How to build a gaming rig for less than $1000

How to build a gaming rig for less than $1000

PC gaming can be an incredibly rich and rewarding experience that doesn’t have to break the bank. Here’s how to build a gaming rig on a budget of less than US$1,000 [AU$1,500].

With this build, not only will you be conquering gaming on 1080p and 1440p, but it will even be the perfect jump-off point for 4K gaming and VR!

CPU: AMD RYZEN 5 3600 [$175]

Let’s start by finding the perfect CPU for our budget. Intel has long since been the king of PC gaming processors, with its crown being relatively unchallenged for quite a while. This has changed with the arrival of the Ryzen processors which can provide almost the same performance for a better price point.

For our processor, we’ve chosen the AMD Ryzen 5 3600 for around $175. Its Intel equivalent – the i5-9600K – not only has the higher price point at around $240, but it would also require a more expensive Motherboard to boot.

Motherboard: MSI B450 Gaming Pro Carbon AC [$150]

The best motherboard to go along with your Ryzen 5 3600 is the MSI B450 Gaming Pro Carbon AC. Aside from looking gorgeous, it also has integrated Wi-Fi, RGB, and the best Voltage Regulator Module of any of the B450 model motherboards, providing you with the best conditions to overclock your processor should you choose to do so.

And it’s not too heavy on the wallet either at $150.

GPU: XFX Radeon RX 5700 XT [$390]

The AMD Radeon RX 5700 XT can go head to head with the more expensive Nvidia RTX 2070 Super while managing to hold its own. Don’t let its lower 3DMark scores fool you.

In various videogame benchmarks, the RX 5700 XT not only kept up well with its counterpart, in some cases, it actually surpassed it. It may not have the RTX 2070 Super’s patented Raytracing technology, but the 5700 XT gives a better bang for your buck.

The XFX Radeon RX5700 XT goes for around $390, compared to the EVGA GeForce RTX 2070 Super, which is around $510.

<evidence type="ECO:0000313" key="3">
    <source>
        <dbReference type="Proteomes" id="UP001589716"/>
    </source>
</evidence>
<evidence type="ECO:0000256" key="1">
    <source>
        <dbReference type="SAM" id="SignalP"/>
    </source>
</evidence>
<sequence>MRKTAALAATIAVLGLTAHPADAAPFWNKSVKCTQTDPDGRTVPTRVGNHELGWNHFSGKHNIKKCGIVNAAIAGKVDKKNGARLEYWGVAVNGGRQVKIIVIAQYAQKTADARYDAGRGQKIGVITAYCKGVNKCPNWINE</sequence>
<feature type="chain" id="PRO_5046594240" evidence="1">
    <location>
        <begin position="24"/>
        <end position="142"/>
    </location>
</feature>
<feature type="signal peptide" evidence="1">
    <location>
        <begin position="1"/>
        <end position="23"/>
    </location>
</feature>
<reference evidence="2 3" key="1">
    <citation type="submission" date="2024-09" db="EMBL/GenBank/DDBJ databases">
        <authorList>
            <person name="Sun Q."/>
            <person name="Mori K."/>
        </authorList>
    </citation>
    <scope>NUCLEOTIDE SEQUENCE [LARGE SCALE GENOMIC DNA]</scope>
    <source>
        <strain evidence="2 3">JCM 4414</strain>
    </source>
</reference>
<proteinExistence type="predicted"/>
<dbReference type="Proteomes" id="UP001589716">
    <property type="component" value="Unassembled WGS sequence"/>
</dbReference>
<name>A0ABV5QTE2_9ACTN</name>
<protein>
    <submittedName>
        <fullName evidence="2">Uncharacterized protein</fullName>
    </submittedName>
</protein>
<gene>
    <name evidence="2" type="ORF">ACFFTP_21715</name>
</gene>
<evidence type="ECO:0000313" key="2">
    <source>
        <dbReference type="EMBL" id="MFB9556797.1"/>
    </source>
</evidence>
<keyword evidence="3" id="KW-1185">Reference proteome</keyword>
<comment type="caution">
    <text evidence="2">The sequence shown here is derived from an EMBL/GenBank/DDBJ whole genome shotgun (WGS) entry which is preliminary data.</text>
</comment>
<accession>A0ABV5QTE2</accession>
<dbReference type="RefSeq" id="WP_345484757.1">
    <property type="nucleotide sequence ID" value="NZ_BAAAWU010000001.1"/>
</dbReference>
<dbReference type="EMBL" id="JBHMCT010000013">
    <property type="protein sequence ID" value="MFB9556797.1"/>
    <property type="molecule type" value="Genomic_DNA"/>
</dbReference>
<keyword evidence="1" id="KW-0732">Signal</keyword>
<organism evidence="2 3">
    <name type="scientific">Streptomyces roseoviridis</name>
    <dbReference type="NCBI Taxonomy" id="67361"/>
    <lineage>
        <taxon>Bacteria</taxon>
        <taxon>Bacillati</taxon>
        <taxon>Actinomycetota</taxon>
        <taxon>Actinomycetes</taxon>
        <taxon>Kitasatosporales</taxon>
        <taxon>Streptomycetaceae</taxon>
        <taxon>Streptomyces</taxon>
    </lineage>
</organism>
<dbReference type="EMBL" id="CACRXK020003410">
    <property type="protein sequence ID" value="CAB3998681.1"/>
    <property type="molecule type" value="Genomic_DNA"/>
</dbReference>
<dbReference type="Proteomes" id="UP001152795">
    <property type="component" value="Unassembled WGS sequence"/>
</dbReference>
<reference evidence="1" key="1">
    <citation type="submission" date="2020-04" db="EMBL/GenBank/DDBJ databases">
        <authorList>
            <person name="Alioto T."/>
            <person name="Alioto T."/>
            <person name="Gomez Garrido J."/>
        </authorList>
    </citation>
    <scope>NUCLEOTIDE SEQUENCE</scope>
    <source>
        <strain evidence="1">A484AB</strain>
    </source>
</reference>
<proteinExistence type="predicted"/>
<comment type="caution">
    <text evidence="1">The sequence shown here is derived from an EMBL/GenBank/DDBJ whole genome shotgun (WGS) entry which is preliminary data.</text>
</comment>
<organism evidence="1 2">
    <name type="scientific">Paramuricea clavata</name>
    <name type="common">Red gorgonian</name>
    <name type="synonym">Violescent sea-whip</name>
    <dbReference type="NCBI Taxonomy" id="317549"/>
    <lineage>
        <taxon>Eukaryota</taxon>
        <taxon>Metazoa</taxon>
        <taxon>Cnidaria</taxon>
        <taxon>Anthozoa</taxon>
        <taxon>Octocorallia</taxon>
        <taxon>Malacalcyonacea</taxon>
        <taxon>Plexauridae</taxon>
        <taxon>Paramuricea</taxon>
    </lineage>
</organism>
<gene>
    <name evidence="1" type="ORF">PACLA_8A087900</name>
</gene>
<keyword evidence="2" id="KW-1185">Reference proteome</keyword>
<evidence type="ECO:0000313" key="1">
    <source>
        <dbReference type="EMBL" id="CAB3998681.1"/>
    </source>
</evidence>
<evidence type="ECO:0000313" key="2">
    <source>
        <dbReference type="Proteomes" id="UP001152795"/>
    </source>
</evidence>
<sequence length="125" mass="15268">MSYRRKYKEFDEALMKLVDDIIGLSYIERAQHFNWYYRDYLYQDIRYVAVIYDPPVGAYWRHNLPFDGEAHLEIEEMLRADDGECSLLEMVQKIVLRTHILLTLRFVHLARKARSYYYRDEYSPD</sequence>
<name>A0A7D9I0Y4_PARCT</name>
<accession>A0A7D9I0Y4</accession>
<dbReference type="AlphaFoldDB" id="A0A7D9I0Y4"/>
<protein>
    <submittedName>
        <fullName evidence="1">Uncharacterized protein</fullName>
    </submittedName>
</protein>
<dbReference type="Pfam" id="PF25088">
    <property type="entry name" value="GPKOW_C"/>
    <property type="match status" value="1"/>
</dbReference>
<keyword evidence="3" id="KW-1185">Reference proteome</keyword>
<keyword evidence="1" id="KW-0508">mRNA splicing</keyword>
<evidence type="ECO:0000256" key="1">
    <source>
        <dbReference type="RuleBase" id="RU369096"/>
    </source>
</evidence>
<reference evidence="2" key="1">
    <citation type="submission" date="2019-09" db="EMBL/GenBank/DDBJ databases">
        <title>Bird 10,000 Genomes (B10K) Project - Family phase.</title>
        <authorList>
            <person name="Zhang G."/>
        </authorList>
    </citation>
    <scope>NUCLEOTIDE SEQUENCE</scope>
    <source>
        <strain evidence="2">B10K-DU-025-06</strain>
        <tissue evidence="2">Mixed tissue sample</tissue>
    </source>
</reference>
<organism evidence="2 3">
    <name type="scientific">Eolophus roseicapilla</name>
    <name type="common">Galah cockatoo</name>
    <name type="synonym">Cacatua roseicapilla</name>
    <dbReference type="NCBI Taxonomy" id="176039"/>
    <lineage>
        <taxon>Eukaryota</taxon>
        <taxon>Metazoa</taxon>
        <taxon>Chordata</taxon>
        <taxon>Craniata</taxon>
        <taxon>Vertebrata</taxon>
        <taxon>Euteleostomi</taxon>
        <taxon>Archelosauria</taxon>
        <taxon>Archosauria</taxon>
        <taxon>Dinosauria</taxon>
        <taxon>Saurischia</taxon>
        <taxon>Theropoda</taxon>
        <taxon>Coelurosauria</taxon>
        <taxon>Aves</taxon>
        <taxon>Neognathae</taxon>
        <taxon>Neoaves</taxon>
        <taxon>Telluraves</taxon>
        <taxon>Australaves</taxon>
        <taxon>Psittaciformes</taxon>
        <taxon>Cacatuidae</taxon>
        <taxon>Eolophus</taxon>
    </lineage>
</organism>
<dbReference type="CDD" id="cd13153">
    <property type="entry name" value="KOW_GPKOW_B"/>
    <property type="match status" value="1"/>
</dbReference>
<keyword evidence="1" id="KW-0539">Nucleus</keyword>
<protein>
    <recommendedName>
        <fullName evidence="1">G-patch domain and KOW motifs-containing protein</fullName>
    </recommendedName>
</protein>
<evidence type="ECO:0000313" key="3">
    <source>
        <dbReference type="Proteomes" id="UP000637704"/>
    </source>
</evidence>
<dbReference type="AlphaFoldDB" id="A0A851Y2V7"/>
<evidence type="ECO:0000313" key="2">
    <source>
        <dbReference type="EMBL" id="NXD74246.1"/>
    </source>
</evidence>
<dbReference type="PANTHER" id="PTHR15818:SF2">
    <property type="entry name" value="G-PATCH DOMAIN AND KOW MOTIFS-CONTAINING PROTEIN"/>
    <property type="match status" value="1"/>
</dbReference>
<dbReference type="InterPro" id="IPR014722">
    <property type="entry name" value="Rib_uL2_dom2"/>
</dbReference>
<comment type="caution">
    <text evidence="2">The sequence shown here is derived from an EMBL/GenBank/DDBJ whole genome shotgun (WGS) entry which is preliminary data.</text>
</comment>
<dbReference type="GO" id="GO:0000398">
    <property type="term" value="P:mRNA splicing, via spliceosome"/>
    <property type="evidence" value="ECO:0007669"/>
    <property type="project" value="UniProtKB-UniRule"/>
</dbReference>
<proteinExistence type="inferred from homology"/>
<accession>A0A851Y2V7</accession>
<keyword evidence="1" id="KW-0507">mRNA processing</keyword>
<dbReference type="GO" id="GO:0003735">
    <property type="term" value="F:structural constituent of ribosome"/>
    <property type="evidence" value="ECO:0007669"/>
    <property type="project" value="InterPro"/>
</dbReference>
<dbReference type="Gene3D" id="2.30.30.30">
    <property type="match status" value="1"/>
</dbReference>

RAM: G.Skill Ripjaws V Series 16GB (2 x 8GB) 3200MHz [$77]

For the RAM, we opted to go with the G.Skill Ripjaws V Series 16GB. Since most games nowadays have an 8GB minimum RAM requirement, we thought we’d give you a little bit more legroom.

Plus, RAM is one of the cheaper components you can buy on PC. This will cost you around $77.

SSD: Crucial MX500 500GB SSD [$74]

Hard Disk Drives are a thing of the past. It’s all about the SSDs now. And while there are a lot of great SSDs out there, we went with the Crucial MX500 500GB SSD for its solid performance and general reliability.

This should cost you around $74.

Case: NZXT H510 [$70]

The NZXT H510 is a great case that gets a lot of love for its roominess and great cooling. Its price isn’t too shabby either at around $70.

Power supply: EVGA 600 BQ, 80+ Bronze 600W [$60]

A setup like this shouldn’t warrant any more than a 450-watt power supply, but we figured we’d give you a bit of a buffer, so we went with the EVGA 600W BQ for about $60.

Total gaming rig cost: $996

This puts our total at around $996, which is just under the $1,000 mark. That’s a great price to pay for a rig that will play almost all upcoming AAA games for the foreseeable future at 1080p and 1440p, with all graphics settings maxed out.

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